Tuesday, December 23, 2008

So what happens to all the cars the US government is paying to produce?

We hear about all the cars piling up on the docks and at dealerships since consumers can't or won't buy. Now that the Federal Government is paying the Detroit companies to continue to make cars, who will buy them? Many consumers are scared to buy, and others cannot get loans. It seems to me that the fix is on the demand side rather than the supply side. If consumers would buy cars there would be no need for a "bail-out." Perhaps the Government should pay car companies to pay workers and suppliers, but remain with idle factories. Better still demand stimulus may be the way to go.

Tuesday, December 16, 2008

Blagojevich or Madoff, can you really trust anyone?

Year after year, we see a succession of people in positions or trust and authority who let us down. Whether they are politicians - see the number of ex-Governors or members or Congress who get sent to jail - or business people - from John Rigas to Stephen Gardner; Ken Lay to Conrad Black - it never ends. In all probability more people get away with it than get caught. Furthermore, many who do get caught manage to rehabilitate themselves, and few show any shame.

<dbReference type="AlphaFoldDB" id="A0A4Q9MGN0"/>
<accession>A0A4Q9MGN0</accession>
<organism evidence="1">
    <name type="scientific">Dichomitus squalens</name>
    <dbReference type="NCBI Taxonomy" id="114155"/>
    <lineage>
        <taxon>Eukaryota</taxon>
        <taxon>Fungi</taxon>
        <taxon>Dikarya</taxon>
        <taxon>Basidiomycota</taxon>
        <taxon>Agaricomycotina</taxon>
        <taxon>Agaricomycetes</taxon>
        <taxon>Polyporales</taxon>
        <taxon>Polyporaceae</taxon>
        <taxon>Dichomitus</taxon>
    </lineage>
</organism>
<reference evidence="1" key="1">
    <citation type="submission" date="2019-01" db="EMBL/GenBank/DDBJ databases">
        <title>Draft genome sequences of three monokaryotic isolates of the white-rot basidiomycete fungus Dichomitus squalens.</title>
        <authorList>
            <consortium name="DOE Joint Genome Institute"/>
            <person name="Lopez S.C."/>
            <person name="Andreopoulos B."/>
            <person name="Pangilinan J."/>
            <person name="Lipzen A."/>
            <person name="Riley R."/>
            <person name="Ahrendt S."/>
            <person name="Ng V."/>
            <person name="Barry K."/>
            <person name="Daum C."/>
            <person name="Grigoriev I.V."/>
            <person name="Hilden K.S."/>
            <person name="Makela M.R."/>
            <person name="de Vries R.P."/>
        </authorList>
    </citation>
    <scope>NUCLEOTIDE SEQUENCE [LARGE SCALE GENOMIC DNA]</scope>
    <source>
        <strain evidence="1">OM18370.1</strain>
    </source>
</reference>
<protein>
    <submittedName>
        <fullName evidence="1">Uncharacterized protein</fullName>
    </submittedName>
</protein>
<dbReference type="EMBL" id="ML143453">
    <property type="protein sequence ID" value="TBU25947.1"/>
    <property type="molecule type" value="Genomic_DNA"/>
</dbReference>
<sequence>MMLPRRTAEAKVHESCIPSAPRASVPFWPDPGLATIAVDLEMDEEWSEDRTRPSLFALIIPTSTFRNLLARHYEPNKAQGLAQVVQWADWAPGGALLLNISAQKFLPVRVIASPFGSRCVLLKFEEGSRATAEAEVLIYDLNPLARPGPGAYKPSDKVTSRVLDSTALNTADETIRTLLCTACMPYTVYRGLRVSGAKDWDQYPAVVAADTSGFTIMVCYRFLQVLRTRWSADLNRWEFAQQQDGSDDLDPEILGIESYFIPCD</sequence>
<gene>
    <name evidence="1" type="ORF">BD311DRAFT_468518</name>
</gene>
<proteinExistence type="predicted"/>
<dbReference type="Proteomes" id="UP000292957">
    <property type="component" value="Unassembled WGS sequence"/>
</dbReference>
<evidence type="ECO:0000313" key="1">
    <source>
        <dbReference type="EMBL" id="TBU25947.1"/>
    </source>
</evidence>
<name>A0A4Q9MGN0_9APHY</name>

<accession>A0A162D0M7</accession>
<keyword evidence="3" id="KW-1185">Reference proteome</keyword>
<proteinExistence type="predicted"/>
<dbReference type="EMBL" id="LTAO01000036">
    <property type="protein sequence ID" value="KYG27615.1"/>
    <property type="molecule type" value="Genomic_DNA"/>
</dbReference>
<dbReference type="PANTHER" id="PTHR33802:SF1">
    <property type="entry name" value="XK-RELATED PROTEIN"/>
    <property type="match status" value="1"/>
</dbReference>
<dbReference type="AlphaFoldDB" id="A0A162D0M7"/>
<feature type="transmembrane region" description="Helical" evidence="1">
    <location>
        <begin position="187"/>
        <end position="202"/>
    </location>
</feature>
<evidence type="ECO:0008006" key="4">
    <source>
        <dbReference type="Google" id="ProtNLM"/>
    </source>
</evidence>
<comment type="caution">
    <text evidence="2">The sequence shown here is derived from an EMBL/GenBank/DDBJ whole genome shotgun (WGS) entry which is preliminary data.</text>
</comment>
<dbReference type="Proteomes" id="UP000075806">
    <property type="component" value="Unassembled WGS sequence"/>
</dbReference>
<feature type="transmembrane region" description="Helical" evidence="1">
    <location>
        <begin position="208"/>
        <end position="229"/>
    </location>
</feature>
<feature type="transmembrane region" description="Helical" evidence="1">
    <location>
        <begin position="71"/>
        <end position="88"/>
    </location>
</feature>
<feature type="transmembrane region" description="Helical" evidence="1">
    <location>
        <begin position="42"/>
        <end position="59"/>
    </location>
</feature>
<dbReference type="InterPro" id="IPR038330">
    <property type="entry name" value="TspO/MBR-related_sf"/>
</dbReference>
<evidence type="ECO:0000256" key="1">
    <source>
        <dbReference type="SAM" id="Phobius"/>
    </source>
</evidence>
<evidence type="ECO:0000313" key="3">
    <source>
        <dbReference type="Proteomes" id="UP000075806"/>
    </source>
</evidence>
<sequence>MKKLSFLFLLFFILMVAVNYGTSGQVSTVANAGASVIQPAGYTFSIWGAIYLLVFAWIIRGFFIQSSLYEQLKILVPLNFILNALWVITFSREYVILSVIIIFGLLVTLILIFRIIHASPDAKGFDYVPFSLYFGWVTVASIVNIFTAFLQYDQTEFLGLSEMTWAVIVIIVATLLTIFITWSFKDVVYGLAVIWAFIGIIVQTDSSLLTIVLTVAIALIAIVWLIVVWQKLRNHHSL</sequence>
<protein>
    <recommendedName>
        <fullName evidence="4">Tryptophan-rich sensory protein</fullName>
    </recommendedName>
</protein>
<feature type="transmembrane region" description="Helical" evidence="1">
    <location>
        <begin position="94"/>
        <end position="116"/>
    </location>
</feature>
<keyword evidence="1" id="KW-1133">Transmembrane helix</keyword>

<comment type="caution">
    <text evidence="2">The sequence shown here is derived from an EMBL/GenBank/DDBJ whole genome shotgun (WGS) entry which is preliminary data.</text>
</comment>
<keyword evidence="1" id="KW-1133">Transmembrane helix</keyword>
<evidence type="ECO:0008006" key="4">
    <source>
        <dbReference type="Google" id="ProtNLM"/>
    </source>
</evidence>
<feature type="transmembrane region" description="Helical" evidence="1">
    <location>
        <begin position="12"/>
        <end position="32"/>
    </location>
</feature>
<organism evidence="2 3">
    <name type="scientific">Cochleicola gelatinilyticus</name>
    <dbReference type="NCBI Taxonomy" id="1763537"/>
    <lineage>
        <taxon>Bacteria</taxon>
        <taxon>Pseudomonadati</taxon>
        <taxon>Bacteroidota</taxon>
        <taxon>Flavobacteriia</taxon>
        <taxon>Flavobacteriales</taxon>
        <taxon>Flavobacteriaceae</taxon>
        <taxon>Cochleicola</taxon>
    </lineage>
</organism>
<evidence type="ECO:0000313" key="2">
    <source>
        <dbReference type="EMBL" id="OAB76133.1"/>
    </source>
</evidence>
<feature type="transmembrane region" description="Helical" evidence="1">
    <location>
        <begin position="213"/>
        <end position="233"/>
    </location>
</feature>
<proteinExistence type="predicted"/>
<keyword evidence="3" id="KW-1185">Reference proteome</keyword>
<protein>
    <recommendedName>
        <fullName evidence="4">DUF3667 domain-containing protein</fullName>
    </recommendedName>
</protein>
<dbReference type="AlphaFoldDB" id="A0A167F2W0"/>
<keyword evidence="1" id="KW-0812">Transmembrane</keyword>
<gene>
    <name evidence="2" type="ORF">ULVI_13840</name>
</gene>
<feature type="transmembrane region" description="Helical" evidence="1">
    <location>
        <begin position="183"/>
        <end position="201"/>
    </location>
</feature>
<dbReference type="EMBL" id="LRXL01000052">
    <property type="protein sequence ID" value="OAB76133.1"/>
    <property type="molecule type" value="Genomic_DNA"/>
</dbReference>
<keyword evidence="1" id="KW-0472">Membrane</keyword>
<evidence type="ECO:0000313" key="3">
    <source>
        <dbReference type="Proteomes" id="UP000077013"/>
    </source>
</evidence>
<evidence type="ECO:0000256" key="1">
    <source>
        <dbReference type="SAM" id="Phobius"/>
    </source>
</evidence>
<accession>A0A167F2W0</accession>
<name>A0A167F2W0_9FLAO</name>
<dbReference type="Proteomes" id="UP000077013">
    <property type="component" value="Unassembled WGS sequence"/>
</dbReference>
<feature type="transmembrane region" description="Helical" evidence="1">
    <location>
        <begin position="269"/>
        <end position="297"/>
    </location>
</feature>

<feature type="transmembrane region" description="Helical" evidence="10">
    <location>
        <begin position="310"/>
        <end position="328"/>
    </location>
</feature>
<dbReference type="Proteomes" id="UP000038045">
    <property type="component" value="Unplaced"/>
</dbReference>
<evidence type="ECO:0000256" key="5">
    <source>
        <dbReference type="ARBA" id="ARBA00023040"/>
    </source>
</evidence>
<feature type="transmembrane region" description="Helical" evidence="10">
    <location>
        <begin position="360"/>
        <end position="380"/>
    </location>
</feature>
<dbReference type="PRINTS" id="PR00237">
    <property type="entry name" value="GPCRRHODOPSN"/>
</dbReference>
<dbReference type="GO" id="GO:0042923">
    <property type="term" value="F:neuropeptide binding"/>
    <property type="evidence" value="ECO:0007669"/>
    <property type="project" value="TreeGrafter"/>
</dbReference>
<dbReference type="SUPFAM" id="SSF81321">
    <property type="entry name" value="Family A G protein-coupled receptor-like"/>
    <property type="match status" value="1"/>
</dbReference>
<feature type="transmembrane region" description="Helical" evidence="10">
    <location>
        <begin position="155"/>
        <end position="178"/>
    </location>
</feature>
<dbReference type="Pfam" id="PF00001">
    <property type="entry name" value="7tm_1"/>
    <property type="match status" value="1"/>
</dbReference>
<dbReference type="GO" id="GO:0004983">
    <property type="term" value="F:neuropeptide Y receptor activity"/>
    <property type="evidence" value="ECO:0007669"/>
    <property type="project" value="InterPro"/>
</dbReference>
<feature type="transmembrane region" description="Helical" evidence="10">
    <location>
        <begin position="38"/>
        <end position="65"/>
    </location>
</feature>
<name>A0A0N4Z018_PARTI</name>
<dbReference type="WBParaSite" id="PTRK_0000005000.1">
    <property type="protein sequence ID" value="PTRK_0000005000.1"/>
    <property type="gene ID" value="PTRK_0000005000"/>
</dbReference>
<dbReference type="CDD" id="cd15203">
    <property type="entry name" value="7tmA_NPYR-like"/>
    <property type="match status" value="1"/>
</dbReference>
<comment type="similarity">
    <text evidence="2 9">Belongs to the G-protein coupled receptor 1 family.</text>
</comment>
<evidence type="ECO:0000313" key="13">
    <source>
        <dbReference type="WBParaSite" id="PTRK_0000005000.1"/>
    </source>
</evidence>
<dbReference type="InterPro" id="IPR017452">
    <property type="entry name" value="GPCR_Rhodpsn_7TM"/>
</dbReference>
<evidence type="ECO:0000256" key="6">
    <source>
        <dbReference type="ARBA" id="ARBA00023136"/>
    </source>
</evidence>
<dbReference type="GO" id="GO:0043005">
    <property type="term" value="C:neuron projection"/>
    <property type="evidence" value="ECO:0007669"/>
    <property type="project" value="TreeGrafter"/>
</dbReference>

Sunday, December 07, 2008

How do we blend wisdom, energy, creativity and technology understanding?

One of the issues with leaders and managers in any field is that there are often conflicting requirements. Youth can bring creativity, tech-savvy, energy, while age and experience can bring wisdom, perspective, and knowledge. However, many older people also have energy, creativity (half of all entrepreneurs are over 50), and are very technologically up to date. A 60 or 70 year old can be more effective than a 30 or 40 year old - but individuals need to be looked at as such, not just as a category.

JFK's team when he was elected was stunning in its intelligence and energy. "The Best and the Brightest," as Halberstam called it sardonically. Yet this was the team which led the US into a deeper and deeper quagmire in Vietnam and huge social as well as economic unrest at home. Companies led by unusually young CEOs underperform companies led by CEOs over 60 - though not always.

Saturday, December 06, 2008

George Fisher, lead Director of GM, shows he still does not get it!

He was quoted in the New York Times as stating that the reason GM is in trouble is that it made "business decisions" vs. "marketing ones." 'We were late on hybrids,”George M. Fisher, the lead outside director on G.M.’s board, said in an interview this week. “Why were we late? We made a business decision as opposed to a marketing decision. That’s probably a mistake, in retrospect.'

The fact that the man who ultimately leads GM, and former CEO of Kodak, thinks that marketing is somehow antithetical to business, is horrifying. There is no way that GM will survive in the long haul as long as it is not market-driven.